Russian Railways Boss Sues New York Times for Libel

Vladimir Yakunin is suing The New York Times in a Russian court for libel, saying the newspaper has erroneously accused him of breaking the law

Wed, Jan 28, 2015
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Vladimir Yakunin, head of Russia's railroad monopoly Russian Railways, is suing The New York Times in a Russian court for libel | Photo: Maxim Shemetov, Reuters
Vladimir Yakunin, head of Russia's railroad monopoly Russian Railways, is suing The New York Times in a Russian court for libel | Photo: Maxim Shemetov, Reuters

This article originally appeared in The Moscow Times


Vladimir Yakunin, head of Russia's railroad monopoly Russian Railways, is suing The New York Times in a Russian court for libel, saying the respected U.S. newspaper has erroneously accused him of breaking the law, Russian news agencies reported Monday.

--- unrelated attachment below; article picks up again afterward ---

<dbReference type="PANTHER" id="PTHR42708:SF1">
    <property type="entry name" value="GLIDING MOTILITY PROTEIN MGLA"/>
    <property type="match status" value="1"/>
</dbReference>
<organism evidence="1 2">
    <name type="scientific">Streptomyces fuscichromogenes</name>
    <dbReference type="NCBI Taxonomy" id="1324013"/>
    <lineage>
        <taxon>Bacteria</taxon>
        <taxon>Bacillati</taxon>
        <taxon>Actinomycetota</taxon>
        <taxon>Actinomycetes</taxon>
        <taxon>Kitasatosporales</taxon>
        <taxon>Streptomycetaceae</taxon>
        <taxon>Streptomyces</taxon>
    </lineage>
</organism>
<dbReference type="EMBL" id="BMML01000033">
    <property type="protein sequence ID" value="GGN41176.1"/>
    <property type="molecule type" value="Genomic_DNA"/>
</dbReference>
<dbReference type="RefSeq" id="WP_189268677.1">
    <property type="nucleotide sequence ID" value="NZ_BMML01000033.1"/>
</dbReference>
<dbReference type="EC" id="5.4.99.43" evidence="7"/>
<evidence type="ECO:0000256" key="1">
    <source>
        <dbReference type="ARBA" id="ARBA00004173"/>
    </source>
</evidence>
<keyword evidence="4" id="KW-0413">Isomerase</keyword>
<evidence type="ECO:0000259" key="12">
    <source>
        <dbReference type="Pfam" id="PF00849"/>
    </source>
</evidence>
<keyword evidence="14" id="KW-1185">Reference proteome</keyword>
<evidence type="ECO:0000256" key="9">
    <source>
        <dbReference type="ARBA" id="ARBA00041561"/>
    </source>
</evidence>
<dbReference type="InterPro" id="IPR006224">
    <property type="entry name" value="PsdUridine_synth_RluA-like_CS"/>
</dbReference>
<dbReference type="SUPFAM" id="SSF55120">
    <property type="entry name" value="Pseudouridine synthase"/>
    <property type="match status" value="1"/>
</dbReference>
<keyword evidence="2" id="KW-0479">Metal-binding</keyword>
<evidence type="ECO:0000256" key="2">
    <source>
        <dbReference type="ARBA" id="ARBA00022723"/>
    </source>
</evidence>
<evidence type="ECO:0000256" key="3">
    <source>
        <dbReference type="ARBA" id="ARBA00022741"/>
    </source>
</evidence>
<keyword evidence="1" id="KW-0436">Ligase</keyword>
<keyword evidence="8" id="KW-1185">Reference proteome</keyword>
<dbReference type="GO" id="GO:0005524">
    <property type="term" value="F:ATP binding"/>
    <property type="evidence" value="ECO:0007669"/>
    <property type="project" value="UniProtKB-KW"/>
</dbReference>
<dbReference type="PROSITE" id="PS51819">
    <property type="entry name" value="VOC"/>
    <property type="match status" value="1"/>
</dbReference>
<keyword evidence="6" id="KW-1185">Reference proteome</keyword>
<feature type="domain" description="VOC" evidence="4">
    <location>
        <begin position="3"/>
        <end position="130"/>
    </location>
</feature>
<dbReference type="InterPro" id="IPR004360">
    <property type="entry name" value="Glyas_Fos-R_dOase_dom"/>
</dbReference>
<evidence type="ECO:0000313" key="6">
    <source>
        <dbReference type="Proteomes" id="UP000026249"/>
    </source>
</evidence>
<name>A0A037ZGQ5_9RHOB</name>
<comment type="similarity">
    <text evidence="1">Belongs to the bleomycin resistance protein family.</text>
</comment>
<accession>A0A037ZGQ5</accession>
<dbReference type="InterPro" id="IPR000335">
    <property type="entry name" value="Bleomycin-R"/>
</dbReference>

Yakunin, who has been sanctioned by the U.S. government over Russia's role in the Ukraine crisis, is not a seeking a cash settlement from the newspaper but rather a retraction to be printed in Russia, the United States, Germany and Austria, news agencies TASS and RAPSI reported, citing Yakunin's lawyer.

The lawsuit was prompted by an article printed on April 27 last year, TASS reported.

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The New York Times ran an article on that date headlined "Sanctions Revive Search for Secret Putin Fortune" that says Yakunin is "close" to the Russian president and is rumored to have "made sizable cash payments to Putin," without elaborating. The article cites as its source a U.S. diplomatic cable released by WikiLeaks, an organization that publishes classified reports and other leaked information.

Court proceedings are scheduled to begin on Feb. 19, RAPSI reported.

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